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Suffering and survival: considering trauma, trauma studies and living on

Dawson, Mark (2010) Suffering and survival: considering trauma, trauma studies and living on. PhD thesis, University of Leeds.

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Abstract

Referring to the academic phenomenon of 'Trauma Studies', this thesis argues that if it is possible to 'speak about and speak through‘ trauma (Caruth, 1996), such a double operation can only occur through a writing which, paradoxically, touches on what exceeds it. To structure this argument, the thesis proposes a distinction between 'Trauma Studies‘ – as a discipline or field of academic study – and a trauma study; the latter being a writing (on) trauma which suffers and survives as an inscription of the traumatic event, an event which nevertheless remains irreducible to the text 'as such‘. Moreover, by referring to Jacques Derrida‘s consideration of the term 'survivre‘, a quasi-originary textual dimension which 'survives‘ or 'lives on‘ the border between life and death, I suggest that if a trauma study is to 'take place‘, it must affirm this essentially 'spectral‘ dimension as its very condition. Following Derrida‘s suggestion that all events are in a sense traumatic, I further argue that a trauma study must write (on) the traumatic event in terms of the force and potentiality of the future – what I refer to as the 'might‘ of what remains to come. This thesis, therefore, considers a trauma study in terms of 'living on‘, a textual dimension which suffers and survives the 'might‘ of what remains to come. Chapter One reads Chris Marker‘s film La Jetée, Chapter Two Roland Barthes‘s reading of Stendhal, and Chapter Three considers Hélène Cixous‘s Le jour où je n‟étais pas là. These chapters read how a trauma study remains a possibility of the im-possible, an experimental writing which survives or lives on the precarious border between experience and study. The thesis concludes by suggesting that, in order to write (on) what remains traumatic, the (im)possibility of a trauma study is determined by a certain feminine 'might‘.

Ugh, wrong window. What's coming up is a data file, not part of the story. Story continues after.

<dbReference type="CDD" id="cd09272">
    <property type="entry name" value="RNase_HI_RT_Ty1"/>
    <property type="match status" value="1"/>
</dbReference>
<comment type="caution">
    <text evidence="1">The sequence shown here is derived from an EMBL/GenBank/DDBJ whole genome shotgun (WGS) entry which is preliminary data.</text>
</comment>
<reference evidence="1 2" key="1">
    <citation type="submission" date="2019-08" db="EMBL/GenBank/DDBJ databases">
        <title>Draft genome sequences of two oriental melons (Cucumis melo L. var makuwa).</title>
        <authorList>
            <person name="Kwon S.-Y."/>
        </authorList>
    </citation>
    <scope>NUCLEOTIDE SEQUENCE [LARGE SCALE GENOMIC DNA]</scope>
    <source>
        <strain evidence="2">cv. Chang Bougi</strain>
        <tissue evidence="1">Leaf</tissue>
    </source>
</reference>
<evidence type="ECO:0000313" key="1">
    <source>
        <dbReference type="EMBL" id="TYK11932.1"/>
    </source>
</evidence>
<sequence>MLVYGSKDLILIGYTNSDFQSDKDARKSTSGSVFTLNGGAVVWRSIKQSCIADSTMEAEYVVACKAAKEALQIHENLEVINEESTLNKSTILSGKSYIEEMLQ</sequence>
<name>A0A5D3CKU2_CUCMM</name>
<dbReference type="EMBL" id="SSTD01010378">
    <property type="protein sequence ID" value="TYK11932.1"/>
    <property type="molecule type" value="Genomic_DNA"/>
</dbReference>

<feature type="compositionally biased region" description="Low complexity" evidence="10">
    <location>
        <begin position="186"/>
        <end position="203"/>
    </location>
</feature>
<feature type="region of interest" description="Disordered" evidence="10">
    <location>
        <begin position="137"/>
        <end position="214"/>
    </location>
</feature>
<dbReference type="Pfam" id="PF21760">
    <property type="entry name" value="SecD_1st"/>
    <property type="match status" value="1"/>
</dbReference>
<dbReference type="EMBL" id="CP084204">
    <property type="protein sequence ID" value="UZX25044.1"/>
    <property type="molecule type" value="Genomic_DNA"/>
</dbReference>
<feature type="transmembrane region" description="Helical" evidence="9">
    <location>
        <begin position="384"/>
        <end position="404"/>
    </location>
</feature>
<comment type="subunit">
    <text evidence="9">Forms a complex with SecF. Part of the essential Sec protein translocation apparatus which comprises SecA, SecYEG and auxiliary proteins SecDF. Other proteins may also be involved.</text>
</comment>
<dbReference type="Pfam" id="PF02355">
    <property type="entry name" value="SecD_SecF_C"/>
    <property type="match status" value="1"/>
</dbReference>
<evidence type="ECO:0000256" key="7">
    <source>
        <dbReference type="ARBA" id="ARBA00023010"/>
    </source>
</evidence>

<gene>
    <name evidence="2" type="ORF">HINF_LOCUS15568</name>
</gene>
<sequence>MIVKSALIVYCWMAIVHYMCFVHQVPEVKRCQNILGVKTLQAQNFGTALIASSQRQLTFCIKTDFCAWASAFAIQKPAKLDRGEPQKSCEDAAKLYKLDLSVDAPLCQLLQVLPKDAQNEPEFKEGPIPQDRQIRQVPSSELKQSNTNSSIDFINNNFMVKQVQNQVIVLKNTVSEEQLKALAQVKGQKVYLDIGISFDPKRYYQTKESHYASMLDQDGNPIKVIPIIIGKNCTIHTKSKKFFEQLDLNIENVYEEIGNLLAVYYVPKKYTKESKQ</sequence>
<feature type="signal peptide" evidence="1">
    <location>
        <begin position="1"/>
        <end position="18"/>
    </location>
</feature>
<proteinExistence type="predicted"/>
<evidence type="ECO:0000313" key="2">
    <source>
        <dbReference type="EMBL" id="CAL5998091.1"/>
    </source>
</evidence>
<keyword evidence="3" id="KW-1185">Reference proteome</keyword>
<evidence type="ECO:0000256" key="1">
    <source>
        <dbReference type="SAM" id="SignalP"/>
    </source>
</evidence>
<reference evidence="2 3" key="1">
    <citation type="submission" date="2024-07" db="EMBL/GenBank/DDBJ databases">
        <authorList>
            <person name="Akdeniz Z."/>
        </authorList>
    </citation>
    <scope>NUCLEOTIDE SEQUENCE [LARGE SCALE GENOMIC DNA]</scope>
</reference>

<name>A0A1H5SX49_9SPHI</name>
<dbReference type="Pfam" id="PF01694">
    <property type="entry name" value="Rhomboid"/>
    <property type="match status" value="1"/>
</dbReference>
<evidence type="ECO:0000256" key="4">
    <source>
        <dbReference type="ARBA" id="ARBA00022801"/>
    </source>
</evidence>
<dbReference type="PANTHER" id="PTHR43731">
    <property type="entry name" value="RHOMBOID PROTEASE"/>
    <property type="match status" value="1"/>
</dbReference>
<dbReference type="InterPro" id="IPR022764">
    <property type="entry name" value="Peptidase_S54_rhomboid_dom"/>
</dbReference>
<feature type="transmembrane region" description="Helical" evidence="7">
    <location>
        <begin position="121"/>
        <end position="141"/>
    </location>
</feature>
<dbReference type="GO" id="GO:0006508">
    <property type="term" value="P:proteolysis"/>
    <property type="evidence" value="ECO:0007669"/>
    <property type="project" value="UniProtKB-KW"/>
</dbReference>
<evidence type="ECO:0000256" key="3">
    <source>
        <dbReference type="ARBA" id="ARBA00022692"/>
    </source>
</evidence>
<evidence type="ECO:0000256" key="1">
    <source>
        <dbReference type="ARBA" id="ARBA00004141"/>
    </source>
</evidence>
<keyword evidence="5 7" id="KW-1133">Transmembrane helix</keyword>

Item Type: Thesis (PhD)
Academic Units: The University of Leeds > Faculty of Performance, Visual Arts and Communications (Leeds) > Fine Art, History of Art & Cultural Studies (Leeds)
Depositing User: Ethos Import
Date Deposited: 06 Oct 2011 14:15
Last Modified: 07 Mar 2014 11:24
URI: http://etheses.whiterose.ac.uk/id/eprint/1693

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